Radical Theatre at The New College
In March 2023, two visiting professors at the embattled New College of Florida published a scathing critique of what they described as a “hostile takeover” of their institution: “What the DeSantis administration is trying to do, in brief, is force a conservative Christian model of education onto our public college, attempting to choke out hard-won academic freedom.” The essay went on to describe Christopher Rufo, the newly appointed trustee of the college, as “demeaning and rude” and “unsuited to working in higher education.”
On May 12, professor Erik Wallenberg, one of the authors of the essay, was informed that the college had declined the option to renew his contract. This decision was covered by media with the strong suggestion that the professor’s critical remarks played into the decision against retaining him. PEN America described it as “an affront to academic freedom.” The Foundation for Individual Rights and Expression (FIRE), a non-partisan free speech advocacy organization, issued a statement demanding that the New College of Florida take “immediate steps to meet their legal obligations to respect faculty’s expressive rights.” A number of heterodox academics endorsed this statement on social media.
As we know, a mere correlation between two events does not mean one caused the other. The causal interpretation favored by FIRE, PEN, and many others was bolstered by the public comments made by trustee Rufo. On June 6, Mr. Rufo published a Twitter post in which he let his followers know about the decision: “New College will no longer be a jobs program for middling left-wing intellectuals.”It is entirely fair to ask if professor Wallenberg’s critical essay played a role in the administration’s refusal to reappoint him. However, I find this interpretation naïve, as it ignores the social context in which the relevant behavior took place. In sociology, the term hermeneutics refers to the interpretation of human behavior through the analysis of its meaning. (Max Weber, the classic German sociologist, refers to this methodological approach as verstehen, “to understand”). Taking the perspective of the people whose behavior you are trying to understand is a key tenet of the hermeneutic method. So, let’s apply it here.
Imagine you are a visiting professor whose term is about to expire (as clearly was the case with Mr. Wallenberg). Under what conditions would you write an essay that attacks the integrity and qualifications of the people who decide on the renewal of your contract? Quite obviously, this is not the way to increase your chances of reappointment.
Of course, it is possible the two visiting professors were extraordinarily brave and therefore willing to risk their employment for the sake of academic freedom. Another and, in my view, more plausible explanation is this: As term-limited instructors of radical persuasion, they had good reasons to assume their days were numbered.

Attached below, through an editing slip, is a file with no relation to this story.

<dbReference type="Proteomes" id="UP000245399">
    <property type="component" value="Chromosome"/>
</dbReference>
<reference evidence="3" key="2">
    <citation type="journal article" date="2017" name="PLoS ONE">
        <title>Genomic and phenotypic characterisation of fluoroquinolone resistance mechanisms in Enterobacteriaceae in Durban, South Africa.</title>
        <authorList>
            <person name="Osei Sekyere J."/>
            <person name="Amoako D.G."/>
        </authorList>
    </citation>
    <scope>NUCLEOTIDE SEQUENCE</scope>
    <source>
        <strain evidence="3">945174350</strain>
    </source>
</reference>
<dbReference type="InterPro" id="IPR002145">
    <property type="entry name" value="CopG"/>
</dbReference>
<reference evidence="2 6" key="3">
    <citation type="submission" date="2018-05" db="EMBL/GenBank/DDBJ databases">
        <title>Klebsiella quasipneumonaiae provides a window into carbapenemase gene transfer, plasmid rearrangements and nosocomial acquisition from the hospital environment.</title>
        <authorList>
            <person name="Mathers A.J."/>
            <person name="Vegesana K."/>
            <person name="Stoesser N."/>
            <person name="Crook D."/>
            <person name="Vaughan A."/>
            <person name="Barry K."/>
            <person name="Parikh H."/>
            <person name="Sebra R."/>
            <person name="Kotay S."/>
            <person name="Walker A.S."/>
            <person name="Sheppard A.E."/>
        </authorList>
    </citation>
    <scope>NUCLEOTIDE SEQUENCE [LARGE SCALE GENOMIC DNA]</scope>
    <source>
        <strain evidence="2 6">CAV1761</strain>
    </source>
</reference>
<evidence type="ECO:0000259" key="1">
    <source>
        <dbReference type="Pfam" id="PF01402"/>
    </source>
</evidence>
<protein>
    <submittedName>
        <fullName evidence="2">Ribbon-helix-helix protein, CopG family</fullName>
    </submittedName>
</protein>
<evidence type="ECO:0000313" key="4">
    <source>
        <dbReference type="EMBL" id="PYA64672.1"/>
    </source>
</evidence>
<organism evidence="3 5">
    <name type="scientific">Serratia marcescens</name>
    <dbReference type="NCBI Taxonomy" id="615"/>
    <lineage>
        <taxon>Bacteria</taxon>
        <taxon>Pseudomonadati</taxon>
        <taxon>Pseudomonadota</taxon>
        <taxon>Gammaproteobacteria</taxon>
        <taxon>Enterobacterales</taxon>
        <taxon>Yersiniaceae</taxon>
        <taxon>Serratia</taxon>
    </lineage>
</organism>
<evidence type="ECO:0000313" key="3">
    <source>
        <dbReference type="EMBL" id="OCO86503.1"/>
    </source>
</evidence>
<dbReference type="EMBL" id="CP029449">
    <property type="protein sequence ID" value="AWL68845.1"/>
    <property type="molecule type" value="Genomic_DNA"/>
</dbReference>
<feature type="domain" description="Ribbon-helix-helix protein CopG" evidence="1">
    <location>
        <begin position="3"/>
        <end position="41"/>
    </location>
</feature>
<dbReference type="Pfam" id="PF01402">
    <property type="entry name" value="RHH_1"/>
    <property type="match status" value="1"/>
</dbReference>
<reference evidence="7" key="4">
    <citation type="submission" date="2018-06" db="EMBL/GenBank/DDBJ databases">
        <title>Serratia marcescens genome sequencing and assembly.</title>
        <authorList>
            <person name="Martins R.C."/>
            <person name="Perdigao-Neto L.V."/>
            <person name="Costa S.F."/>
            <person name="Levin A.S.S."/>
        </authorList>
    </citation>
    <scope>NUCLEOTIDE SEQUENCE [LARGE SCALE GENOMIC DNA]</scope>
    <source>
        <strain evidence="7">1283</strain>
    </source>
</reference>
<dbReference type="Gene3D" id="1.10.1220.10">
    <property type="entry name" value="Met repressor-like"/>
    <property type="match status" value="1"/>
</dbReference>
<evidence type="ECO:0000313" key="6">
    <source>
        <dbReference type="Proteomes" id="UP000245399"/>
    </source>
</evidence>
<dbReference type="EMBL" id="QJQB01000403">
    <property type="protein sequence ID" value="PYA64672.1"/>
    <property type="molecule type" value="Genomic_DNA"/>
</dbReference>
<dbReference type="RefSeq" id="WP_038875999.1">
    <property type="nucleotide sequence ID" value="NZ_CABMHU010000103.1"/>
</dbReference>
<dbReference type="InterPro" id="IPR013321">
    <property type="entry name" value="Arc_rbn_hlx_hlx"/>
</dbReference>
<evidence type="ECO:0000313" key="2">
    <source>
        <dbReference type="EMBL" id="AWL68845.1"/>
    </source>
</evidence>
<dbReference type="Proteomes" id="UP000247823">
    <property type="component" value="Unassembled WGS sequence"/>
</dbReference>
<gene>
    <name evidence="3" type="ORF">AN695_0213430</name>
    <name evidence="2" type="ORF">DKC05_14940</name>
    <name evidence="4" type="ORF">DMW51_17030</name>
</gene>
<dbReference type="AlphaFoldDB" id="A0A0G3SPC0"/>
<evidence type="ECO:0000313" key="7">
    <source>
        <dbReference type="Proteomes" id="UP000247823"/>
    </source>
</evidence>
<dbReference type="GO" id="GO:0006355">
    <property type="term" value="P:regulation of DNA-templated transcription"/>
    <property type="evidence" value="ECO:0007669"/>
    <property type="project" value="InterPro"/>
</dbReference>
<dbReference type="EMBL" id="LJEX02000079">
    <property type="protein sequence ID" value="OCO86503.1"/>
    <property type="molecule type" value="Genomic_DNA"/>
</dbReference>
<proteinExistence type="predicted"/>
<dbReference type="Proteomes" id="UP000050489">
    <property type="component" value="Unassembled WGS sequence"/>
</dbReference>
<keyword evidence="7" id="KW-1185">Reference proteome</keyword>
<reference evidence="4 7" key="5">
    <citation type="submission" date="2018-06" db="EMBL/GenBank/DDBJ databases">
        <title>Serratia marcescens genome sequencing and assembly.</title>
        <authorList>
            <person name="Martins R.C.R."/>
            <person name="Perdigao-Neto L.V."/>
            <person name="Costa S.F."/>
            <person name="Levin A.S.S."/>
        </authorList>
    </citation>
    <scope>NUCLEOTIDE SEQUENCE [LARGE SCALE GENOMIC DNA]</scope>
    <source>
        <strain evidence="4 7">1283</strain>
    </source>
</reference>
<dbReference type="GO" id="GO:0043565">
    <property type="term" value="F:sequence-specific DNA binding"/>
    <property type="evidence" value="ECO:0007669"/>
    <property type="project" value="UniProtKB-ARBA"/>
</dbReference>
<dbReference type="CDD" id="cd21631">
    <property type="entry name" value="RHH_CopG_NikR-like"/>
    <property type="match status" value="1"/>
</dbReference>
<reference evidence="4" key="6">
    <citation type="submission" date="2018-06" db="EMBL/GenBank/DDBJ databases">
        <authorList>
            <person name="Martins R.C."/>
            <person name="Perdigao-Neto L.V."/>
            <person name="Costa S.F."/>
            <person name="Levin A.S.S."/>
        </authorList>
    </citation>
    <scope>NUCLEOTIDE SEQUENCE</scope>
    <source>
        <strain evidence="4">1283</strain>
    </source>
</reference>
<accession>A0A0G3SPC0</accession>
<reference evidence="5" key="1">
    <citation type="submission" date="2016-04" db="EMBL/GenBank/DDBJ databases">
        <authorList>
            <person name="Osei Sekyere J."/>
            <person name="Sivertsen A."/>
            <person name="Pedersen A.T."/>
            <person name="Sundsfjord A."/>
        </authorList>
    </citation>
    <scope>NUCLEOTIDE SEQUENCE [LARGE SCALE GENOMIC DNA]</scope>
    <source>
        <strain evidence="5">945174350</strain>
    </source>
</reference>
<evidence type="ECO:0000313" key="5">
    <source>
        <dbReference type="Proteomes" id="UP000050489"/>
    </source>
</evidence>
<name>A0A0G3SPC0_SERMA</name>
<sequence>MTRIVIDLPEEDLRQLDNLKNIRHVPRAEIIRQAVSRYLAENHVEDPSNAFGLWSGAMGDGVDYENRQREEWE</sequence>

Professor Wallenberg’s academic background is consistent with that of an activist scholar. His focal interests include environmental racism and radical theatre. Dr. Debarati Biswas, the other author of the essay, is a student of queer theory and radical Black feminism, who previously served on the New College’s Center for LGBTQ Studies. As such, their scholarly orientations fit the description of “grievance studies,” a term introduced in the context of the 2018 hoax that sought to demonstrate the pervasiveness of political bias and lack rigor within gender, queer, and other cultural studies. Reducing the footprint of these kinds of disciplines within the college was a defining purpose of the administrative restructuring.Under these circumstances, writing an essay condemning DeSantis and Rufo is not particularly risky or brave. If your termination is imminent, you have little to lose by speaking up. A highly strategic individual might even turn this predicament into an opportunity to make it appear as if you were ousted for illegitimate reasons. As it turns out, this version of events has been widely accepted among prominent advocates for academic freedom.
A superficial grasp of the circumstances has led many observers to argue that Professor Wallenberg’s critical essay influenced the college’s decision to part ways with him. However, a hermeneutic analysis of the social context surrounding these events suggests there was little chance the New College of Florida would have renewed its contract under any circumstances. This insight helps explain why professors Biswas and Wallenberg wrote the essay in the first place. The essay was not the cause but a consequence of a foreseeable outcome.